Static typing is a programming language function that requires you to strictly define the structure and data types of the code you are writing. Although there is often more work for the developer, it leads to much cleaner and more understandable code bases in the long run.
What is static typing?
In a dynamically written language, you define everything with
var. There are no predefined types like
int; the variable simply contains a value:
var num = 5; var str = "hello";
This may not be a problem for local variables like this, but as you begin to work with more complex data, you begin to encounter a problem. Functions do not give you any information about which arguments to send it, other than the function names themselves. If you try to send junk arguments, it will accept them, and if the function code expects a string instead of a number, it may throw an error.
But in a statically written language like C #, the types are set before you press compile. It is immediately much clearer what the function wants from you, and if you try to send it to something it did not ask for, the compiler will throw an error.
In addition, it is also much clearer what the function actually does, because the function will have a return type. Without first understanding the code base or even taking a single look at the source code, you can conclude what to do from the return type, function name, and input parameters.
This static typing applies everywhere and usually quite aggressively. When defining a variable, you must enter a type name. All functions must have fully specified type names for the arguments and the return type. If you switch from dynamically written languages, you must not just write
var without thinking.
Why is static typing useful?
If this seems like extra work, it really is. But it has some great benefits in the long run.
This helps catch bugs early and reduces the number of buggy commitments that your developers will make.
In addition to capturing errors in sloppy code, static typing can compensate for extra work by allowing you to code more efficiently in the future. When you use a function or try to access the properties of a class, your IDE can find out what types the function takes or what methods the class implements. This makes it easier to work with code that you did not write.
Static code can also be run faster. It does not matter if the language is interpreted or compiled. However, knowledge of static types can enable further machine code optimization, so that your program does not use more memory or clock cycles than it really needs.
Is there any reason to prefer dynamic typing?
Because nothing is specified at compile time, dynamically written languages often use duck typing to determine what an object can do. Checking for a method before it is called allows different types of inputs to be sent to the function, which can enable more flexible polymorphism.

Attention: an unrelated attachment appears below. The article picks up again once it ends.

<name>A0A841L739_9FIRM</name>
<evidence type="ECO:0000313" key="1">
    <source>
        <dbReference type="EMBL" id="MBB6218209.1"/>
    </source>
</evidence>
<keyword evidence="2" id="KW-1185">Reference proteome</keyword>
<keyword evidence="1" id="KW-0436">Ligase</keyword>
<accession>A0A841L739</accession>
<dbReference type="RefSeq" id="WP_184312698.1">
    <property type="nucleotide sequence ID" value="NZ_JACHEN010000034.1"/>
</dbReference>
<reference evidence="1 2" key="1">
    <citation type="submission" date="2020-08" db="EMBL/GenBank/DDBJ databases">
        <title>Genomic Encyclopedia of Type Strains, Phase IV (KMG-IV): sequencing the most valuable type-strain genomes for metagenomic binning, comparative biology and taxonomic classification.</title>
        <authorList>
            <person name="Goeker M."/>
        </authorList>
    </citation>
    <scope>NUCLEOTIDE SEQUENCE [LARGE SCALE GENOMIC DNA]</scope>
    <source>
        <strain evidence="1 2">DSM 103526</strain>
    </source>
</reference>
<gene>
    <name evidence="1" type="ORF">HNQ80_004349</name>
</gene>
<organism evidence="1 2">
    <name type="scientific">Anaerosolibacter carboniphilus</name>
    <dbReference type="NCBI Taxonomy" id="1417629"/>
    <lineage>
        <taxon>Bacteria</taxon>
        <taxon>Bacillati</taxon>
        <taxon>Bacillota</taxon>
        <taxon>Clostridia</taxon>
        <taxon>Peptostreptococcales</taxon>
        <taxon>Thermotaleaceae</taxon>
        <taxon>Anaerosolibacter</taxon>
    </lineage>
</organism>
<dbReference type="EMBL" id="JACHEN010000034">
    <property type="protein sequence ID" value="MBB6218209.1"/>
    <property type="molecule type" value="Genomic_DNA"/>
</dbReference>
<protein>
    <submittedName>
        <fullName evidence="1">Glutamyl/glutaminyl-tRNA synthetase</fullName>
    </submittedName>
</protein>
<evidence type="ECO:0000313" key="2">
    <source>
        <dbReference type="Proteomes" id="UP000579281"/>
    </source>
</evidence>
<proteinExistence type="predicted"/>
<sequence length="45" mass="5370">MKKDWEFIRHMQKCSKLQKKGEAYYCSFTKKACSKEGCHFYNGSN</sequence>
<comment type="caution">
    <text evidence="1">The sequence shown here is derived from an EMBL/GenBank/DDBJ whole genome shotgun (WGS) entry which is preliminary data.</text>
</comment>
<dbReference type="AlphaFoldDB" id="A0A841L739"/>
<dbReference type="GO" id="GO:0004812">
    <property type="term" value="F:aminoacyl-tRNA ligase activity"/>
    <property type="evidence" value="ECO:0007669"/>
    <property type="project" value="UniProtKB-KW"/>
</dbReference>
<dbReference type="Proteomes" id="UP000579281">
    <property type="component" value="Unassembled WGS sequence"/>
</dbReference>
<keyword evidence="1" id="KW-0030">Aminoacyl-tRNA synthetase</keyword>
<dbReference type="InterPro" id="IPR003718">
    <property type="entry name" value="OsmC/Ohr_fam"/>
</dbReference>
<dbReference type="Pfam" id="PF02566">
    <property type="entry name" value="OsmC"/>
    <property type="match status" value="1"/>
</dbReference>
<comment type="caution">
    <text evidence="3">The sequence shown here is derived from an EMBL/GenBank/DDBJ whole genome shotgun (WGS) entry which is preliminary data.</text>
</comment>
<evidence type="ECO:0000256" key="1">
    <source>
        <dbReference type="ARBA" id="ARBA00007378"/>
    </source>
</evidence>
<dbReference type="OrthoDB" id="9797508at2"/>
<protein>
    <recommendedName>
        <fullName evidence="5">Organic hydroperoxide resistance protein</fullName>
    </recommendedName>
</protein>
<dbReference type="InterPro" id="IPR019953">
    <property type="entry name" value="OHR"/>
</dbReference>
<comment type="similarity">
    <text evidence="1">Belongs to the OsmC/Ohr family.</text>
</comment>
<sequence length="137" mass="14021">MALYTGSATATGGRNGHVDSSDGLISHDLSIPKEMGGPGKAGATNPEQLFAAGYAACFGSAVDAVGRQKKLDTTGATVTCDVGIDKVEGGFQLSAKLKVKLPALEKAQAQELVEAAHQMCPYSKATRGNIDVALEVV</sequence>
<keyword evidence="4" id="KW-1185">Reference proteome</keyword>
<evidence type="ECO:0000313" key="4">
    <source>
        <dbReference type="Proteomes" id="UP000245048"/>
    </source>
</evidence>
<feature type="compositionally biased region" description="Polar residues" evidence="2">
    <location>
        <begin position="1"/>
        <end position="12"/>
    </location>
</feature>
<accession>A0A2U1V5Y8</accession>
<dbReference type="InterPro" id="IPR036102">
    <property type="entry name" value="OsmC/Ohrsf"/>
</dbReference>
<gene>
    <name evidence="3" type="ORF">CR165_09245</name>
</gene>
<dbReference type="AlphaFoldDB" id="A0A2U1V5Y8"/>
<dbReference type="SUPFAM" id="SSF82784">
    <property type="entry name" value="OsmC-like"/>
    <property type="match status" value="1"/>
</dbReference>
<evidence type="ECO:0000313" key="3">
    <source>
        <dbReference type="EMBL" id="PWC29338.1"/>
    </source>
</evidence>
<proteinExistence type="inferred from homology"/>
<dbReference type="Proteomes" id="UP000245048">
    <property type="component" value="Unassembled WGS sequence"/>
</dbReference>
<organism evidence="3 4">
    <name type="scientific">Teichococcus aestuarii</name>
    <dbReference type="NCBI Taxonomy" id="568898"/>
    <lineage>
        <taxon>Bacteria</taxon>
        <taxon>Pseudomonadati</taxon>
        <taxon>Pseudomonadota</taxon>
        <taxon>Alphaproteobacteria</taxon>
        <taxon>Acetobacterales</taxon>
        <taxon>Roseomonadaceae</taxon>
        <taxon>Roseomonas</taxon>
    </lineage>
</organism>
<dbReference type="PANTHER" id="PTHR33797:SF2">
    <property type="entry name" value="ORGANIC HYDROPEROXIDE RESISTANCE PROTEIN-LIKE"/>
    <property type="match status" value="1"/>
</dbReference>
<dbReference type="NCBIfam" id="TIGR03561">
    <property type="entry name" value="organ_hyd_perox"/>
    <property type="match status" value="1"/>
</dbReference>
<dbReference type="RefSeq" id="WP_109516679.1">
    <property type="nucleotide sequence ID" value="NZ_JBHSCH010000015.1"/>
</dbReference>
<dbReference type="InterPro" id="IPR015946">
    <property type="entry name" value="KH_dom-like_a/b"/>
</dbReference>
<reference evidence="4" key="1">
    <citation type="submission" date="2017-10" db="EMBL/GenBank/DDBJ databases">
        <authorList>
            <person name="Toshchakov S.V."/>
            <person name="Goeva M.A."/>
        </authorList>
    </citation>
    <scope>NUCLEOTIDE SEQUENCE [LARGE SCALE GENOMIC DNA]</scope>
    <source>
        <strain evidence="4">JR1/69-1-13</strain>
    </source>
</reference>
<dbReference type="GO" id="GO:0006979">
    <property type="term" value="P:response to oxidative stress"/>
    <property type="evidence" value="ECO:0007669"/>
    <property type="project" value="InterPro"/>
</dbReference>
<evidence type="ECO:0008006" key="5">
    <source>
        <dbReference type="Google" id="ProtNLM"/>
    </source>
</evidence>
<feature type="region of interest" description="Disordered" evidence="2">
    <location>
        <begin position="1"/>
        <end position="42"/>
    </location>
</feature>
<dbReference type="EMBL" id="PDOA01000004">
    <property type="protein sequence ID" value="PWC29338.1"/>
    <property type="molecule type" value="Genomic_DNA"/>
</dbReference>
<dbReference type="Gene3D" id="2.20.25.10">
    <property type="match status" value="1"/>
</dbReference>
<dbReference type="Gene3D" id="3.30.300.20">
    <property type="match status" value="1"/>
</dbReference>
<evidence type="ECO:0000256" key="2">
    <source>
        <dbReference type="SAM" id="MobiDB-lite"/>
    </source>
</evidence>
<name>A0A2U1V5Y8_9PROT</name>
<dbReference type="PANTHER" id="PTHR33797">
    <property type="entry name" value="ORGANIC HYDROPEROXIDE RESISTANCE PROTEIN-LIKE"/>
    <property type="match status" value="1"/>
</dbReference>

Overall, these are all personal preferences, so it is not possible to say that static typing is better all the time. It is about you and your project’s needs and also other functions in the languages you are considering using.
Strongly typed against weakly typed
Although it sounds very similar, “strong versus weakly typed” and “static versus dynamically typed” are two different concepts.
Strong writing means that the language does not make many implicit type conversions or type constraints. For example, C # is a strongly written language. If you want to send one
int to a function that expects a
floatyou get an error.
This can be remedied with an explicit conversion, called cast. Strongly written languages require more cast. Weakly written languages make automatic conversions. Again, it’s not black and white here, and some implicit conversions are found in C # and other heavily written languages, and you can also define your own implicit conversions between custom types.
In general, strong writing leads to less confusion overall, but implicit transformations where it makes sense are useful. For example, conversion
float automatic is usually good, as no data changes other than switching to another type. Convert one
float to one
int would need some form of rounding to get rid of the decimals.
Weak typing can lead to confusion in some extreme cases. For example, JS is known for its generous implicit conversions: You can add a number to a string and get a string as a result. But if you multiply a number and a string, it analyzes the string in a number and returns
NaN if it can not be analyzed.